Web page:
YOU ARE HERE: LAT HomeCollections

In Season

June 25, 1992|RUSS PARSONS

Prices for coffee on the commodities market are so low they are wreaking economic havoc on parts of Mexico and Central and South America. Yet the price of a bag of beans in the grocery store has dropped only slightly.

How can this be? With the wholesale price of unroasted coffee at its lowest point since 1973, it would seem inevitable that prices at the retail level would plummet.

Maybe they will, eventually, but don't hold your breath. Most agricultural goods react quickly to changes in supply or demand for a simple reason: If they're not sold, they spoil. But coffee beans don't. It's not unusual for coffee roasters to keep a backlog of raw beans for three to five years. In fact, the average length inventory is about 2 1/2 years.

This cushion protects roasters against rapid fluctuations in price. Because if there's anything coffee roasters fear more than another surgeon general's report, it's a sudden price hike that might once again send drinkers heading to the tea aisle--as it did in the mid-'70s.

Many experts believe that a hike in wholesale prices will come. This is because the current prices don't even cover the cost of production, which is likely to force many coffee growers to find something else to do in the near future. And as the supply tightens, prices will surely rise.

And then we'll see how long it takes that to reach the retail level.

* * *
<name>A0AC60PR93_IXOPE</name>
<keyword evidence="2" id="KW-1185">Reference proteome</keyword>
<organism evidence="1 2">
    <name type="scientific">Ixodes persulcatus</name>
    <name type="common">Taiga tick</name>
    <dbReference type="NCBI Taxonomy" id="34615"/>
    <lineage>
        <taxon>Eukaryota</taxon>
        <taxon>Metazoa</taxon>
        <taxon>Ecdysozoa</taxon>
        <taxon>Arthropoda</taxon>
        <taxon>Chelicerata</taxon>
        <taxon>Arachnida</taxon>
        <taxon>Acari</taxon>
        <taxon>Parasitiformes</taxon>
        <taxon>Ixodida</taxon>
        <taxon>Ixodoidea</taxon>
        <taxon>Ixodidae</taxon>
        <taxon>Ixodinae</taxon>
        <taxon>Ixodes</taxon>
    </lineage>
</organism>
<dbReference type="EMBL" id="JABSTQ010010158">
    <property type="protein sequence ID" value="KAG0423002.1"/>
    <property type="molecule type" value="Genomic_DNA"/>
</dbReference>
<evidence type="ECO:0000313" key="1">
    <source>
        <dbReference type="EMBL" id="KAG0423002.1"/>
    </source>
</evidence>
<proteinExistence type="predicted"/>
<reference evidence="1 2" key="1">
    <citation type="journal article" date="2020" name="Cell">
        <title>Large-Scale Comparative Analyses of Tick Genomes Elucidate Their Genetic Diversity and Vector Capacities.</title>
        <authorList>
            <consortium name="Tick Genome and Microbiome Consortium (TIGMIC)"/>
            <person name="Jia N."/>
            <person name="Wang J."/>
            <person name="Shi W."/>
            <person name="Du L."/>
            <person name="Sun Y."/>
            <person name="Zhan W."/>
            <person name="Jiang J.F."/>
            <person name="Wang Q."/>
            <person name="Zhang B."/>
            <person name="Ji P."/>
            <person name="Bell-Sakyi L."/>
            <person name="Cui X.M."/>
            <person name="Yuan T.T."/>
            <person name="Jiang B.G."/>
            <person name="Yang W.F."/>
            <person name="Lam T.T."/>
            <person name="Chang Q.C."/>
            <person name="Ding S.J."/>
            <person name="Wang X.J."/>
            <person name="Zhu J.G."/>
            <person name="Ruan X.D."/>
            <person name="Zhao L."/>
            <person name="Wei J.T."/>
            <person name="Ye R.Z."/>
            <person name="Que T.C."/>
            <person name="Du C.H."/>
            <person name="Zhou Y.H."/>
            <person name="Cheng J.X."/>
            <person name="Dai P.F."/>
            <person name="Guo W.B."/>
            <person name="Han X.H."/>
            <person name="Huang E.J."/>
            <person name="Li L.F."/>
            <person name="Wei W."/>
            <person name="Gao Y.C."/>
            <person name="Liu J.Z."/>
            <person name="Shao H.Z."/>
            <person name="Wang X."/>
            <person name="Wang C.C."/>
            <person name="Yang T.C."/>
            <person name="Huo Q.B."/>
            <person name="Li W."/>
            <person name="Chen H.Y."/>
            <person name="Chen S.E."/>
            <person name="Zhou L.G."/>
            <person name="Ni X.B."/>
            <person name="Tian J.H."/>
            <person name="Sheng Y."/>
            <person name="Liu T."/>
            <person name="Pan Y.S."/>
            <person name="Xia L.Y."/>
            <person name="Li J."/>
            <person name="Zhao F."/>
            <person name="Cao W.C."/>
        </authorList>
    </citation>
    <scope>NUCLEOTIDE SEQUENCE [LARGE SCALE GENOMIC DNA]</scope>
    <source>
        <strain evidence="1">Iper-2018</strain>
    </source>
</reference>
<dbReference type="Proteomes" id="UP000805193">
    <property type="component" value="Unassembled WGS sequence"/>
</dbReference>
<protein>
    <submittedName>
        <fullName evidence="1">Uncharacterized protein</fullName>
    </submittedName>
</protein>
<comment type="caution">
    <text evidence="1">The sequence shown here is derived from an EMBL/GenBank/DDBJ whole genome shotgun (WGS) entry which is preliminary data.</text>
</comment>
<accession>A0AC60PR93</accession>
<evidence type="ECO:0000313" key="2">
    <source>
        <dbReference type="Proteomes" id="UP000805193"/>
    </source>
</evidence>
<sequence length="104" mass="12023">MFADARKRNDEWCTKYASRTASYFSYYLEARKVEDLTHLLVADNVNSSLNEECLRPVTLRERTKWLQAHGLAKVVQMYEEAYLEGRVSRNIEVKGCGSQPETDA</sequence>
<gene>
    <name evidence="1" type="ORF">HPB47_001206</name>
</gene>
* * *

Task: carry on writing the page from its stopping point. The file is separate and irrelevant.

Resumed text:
The grapefruit harvest in Northern San Diego and Riverside counties is well under way, and both Marsh Ruby and Star Ruby varieties are in good supply, though the fruit is a little smaller than usual. How do they differ? The Star Rubies are a deeper red, both inside and out, although growers say there is little difference in flavor.

Nectarine, peach and plum seasons should be moving into full swing this week. Picking begins for Friar plums (20% of the total plum crop), Elegant Lady peaches (second only to O'Henrys) and Summer Grand nectarines. The Fantasia nectarines will probably follow within a week.


Leaf and iceberg lettuces are cheap due to plentiful harvests in Salinas and the Santa Maria Valley. Romaine is slightly higher, and recent wind problems might cut the supply.

There has been a heavy harvest of carrots in the Bakersfield area, and that is reflected in low prices.


At the Hermosa Beach market, held on Fridays at 13th Street and Hermosa Avenue, Linda Armstrong sells a wonderful assortment of fresh herbs, including bouquets of flowering lavender and thyme, both blue and pink flowering rosemary, and seven varieties of sage in pots. She grows them on 1/3 acre in Downey. Cherrie Wilkins has jars of grape leaves that she puts up herself in Fresno; she also has Black Mission figs, Thompson Seedless grapes and both pistachios and almonds. San Pedro fisherman John Siracusa sells halibut, swordfish and ocean perch that he's caught, as well as farmed salmon and trout.

Los Angeles Times Articles